Meet the Writers Behind “Free Bird” by Lynyrd Skynyrd

Free Bird” isn’t just one of Lynyrd Skynyrd’s signature hits, it’s also one of the most famous songs in rock and roll history. Released as the second single off Lynyrd Skynyrd’s groundbreaking debut album Pronounced ‘Lĕh-‘nérd ‘Skin-‘nérd, “Free Bird” features the famous guitar riff by Gary Rossington, who was the last member of the original band to pass away in March 2023.

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With the studio version reaching the top 20 on the Billboard Hot 100, a live version brought it back on the charts between 1976 and 1977 where it peaked inside the top 40. But who wrote the song? We answer that question below.

Meet the Writers Behind “Free Bird”

This iconic song was co-written by two of the band’s original members, frontman Ronnie Van Zant and guitarist Allen Collins. Van Zant was the co-founder, lead singer and primary songwriter for Lynyrd Skynyrd. Born and raised in Jacksonville, Florida, Van Zant formed Lynyrd Skynyrd in his hometown in 1964 with Collins, Rossington, bass guitarist Larry Junstrom and drummer Bob Burns. Among the band’s other hits he co-wrote are “Sweet Home Alabama,” “That Smell,” “Saturday Night Special,” “What’s Your Name” and “Simple Man.” Prior to forming the legendary rock band, Van Zant had aspirations to pursue a career in baseball.

“I think the whole trick to writing is it’s not very hard to do,” Van Zant explained about songwriting on Jim Ladd’s radio show, Interview, in 1976 (quote via Country Rebel). “The hard thing to do is to get yourself in the mood for writing, just get yourself in that right atmosphere. … When you get yourself in the right mood and the right place all the pressure’s off your head.”

Van Zant sadly didn’t live to see 30, as he was one of the six people who perished in a plane crash in 1977. Following Lynyrd Skynyrd’s show in Greenville, South Carolina, the plane they were on was en route to Baton Rogue, Louisiana, and crashed in Gillsburg, Mississippi, after running out of fuel. Guitarist Steve Gaines, his sister and background singer Cassie Gaines, the band’s assistant road manager Dean Kilpatrick, pilot Walter McCreary and co-pilot William Gray were also killed.

Legend has it that Van Zant predicted he would die before turning 30, as Artimus Pyle, who joined the band as a drummer in 1974, said in a VH1 Behind the Music interview. “Ronnie and I were in Tokyo, Japan, and Ronnie told me that he would never live to see 30 and that he would go out with his boots on, in other words, on the road. I said, ‘Ronnie, don’t talk like that,’ but the man knew his destiny.”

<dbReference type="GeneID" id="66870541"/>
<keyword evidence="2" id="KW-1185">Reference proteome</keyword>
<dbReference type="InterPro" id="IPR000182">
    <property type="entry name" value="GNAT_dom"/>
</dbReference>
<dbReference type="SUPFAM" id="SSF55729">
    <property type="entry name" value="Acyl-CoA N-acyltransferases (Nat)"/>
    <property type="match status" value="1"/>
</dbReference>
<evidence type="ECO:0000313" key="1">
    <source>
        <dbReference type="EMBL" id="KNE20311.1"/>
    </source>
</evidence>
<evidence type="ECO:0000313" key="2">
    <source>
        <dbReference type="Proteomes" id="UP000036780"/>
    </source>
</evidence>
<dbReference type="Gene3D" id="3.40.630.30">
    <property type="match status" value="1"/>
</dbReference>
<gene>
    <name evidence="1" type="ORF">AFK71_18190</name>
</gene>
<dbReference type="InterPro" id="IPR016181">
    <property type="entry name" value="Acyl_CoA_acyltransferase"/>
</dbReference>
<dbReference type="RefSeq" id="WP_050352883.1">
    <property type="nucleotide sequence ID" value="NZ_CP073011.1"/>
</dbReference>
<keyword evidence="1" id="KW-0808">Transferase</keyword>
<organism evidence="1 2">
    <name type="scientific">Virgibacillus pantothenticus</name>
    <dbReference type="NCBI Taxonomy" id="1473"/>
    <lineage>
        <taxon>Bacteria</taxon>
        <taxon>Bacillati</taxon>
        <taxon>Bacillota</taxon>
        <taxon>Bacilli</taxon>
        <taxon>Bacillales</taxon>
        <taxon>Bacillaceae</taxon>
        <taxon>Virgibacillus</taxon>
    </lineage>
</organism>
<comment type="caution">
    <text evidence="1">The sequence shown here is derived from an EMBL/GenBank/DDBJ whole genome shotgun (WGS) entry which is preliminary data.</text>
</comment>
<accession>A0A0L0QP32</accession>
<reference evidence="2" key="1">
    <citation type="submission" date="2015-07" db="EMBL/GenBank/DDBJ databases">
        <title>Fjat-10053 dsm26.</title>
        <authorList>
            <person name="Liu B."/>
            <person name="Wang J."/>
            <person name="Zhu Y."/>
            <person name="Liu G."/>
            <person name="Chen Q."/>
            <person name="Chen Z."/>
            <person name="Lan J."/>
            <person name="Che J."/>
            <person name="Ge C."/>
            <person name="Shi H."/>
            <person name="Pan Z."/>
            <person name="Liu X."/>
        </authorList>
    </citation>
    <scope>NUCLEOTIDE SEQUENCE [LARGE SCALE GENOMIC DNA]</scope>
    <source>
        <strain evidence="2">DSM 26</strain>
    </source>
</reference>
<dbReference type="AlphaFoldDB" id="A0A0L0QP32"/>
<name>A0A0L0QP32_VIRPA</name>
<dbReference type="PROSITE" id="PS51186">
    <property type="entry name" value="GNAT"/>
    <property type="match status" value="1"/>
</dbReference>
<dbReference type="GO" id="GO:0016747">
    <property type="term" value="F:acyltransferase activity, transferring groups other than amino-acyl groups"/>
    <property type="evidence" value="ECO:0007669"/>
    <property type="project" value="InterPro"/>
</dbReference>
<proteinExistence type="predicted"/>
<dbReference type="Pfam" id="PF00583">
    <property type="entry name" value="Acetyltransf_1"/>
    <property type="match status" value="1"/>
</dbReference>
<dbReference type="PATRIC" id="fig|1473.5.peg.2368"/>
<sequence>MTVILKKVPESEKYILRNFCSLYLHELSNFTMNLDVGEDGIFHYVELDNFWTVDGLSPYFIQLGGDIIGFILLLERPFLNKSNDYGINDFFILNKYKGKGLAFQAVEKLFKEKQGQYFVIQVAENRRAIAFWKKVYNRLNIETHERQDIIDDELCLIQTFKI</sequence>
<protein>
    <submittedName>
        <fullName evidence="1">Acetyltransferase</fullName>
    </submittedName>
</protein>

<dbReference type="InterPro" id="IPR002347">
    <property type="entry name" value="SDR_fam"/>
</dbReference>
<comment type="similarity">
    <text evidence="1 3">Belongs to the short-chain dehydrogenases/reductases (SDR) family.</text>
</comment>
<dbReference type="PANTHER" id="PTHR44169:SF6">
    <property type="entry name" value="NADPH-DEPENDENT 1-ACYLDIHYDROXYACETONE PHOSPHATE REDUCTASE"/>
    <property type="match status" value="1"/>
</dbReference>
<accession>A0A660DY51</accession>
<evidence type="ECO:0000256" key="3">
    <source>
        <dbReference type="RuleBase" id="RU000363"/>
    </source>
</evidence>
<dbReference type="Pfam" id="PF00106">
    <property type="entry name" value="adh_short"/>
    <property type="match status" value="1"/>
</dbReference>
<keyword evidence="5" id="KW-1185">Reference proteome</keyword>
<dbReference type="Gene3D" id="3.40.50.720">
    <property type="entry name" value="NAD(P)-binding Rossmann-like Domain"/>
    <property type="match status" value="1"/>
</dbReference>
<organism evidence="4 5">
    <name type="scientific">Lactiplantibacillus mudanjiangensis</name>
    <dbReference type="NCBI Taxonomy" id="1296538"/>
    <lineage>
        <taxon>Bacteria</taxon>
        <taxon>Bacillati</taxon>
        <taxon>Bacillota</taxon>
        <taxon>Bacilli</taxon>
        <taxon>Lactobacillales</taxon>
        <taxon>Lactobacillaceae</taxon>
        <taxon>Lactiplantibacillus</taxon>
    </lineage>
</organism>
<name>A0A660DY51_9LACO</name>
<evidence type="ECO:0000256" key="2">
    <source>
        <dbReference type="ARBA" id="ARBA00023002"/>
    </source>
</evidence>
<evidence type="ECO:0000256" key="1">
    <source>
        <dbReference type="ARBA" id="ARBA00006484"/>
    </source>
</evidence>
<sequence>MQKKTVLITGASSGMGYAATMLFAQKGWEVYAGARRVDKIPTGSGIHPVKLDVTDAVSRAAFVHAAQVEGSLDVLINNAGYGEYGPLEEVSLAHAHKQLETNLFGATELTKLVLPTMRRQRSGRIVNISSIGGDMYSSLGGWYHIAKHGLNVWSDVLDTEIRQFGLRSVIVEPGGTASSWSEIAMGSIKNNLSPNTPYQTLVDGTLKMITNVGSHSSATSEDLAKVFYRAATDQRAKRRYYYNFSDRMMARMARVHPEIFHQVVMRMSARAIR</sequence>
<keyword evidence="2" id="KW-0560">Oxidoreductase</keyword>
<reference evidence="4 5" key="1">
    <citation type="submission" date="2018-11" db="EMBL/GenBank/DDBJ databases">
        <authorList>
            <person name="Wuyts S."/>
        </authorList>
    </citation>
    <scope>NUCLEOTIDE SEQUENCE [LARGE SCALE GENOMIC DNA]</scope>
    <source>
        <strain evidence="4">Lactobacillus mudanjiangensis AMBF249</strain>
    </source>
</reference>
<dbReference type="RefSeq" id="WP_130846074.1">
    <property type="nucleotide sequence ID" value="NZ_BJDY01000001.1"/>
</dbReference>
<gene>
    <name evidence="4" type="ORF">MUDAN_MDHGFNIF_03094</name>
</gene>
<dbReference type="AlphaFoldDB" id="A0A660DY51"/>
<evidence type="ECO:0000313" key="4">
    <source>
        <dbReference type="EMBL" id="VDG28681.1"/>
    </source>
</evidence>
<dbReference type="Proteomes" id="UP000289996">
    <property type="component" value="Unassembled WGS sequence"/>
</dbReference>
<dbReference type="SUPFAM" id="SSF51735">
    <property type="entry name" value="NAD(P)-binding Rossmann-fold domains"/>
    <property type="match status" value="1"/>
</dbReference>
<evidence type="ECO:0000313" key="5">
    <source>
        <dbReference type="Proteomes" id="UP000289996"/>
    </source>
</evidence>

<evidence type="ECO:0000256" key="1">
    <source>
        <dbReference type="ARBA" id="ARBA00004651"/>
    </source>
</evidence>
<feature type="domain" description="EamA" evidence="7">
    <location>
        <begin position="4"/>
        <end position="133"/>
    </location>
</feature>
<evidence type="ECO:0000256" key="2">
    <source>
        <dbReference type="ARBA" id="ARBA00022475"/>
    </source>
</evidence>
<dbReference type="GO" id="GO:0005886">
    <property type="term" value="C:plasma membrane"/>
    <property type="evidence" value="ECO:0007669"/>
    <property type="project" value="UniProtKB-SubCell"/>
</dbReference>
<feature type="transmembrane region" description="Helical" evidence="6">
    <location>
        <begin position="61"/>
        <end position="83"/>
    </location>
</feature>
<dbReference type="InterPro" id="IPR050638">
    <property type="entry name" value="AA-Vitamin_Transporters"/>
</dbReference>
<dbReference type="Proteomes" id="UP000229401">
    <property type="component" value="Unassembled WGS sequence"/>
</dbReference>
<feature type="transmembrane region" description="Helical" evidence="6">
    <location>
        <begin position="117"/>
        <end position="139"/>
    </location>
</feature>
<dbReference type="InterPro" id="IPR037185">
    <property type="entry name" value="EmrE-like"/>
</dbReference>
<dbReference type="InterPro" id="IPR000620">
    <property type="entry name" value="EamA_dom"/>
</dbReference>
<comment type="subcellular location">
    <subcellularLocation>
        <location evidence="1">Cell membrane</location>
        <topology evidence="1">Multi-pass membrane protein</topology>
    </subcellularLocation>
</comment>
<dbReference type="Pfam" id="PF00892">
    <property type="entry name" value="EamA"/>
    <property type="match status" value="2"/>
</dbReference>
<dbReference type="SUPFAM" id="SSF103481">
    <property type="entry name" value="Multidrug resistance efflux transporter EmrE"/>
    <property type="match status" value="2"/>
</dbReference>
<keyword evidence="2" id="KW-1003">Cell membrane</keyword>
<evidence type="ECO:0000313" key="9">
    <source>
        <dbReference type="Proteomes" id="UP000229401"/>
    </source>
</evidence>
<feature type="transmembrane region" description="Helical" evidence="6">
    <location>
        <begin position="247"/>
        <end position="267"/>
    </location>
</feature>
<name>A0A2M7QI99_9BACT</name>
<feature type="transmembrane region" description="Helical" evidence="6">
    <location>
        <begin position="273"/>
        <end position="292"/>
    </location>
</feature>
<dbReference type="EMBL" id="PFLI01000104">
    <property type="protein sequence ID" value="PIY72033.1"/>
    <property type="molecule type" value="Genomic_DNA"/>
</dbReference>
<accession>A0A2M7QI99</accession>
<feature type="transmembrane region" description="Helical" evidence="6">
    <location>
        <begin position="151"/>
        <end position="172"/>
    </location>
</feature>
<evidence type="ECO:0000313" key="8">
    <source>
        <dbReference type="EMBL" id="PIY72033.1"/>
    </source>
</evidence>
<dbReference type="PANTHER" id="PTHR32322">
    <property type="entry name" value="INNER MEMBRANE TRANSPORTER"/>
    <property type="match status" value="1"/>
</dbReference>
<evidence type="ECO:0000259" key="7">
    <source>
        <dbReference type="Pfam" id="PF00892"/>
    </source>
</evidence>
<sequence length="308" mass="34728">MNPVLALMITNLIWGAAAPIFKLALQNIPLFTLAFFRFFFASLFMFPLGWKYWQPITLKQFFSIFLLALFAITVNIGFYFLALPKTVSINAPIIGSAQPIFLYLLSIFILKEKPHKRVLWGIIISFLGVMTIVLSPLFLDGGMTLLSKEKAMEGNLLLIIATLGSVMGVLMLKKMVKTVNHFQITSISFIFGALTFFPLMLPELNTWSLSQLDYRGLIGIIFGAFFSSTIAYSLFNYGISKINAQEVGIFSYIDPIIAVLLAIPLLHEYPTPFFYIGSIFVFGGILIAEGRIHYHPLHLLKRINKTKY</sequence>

In addition to co-founding Lynyrd Skynyrd, Collins and Van Zant were frequent songwriting partners, their names behind the band’s debut single “Gimme Three Steps,” “Double Trouble,” “That Smell” and more. Collins was born in Jacksonville too, learning to play guitar at the age of 12.

Collins was also on the plane that crashed in 1977, yet he and Rossington survived with serious injuries. The crash left Collins with broken vertebrae in his neck and damage in his right arm. Following the tragic crash, Collins and Rossington formed the short-lived Rossington Collins Band in 1979 with other surviving members at the time Billy Powell and Leon Wilkeson. They released two albums, Anytime, Anyplace, Anywhere in 1980, which hit No. 13 on the Billboard 200, and its follow up This is the Way in 1981, which cracked the top 30 on the same chart. They disbanded in 1982.

Collins’ career as a guitarist was cut short when he got into a devastating car accident in 1986 that killed his girlfriend, Debra Jean Watts, and left him paralyzed from the waist down. He never returned to the stage following the accident. Collins passed away in 1990 at the age of 37 after developing pneumonia from complications with paralysis. He’s buried in a cemetery in his hometown.

Photo by Richard McCaffrey/ Michael Ochs Archive/ Getty Images

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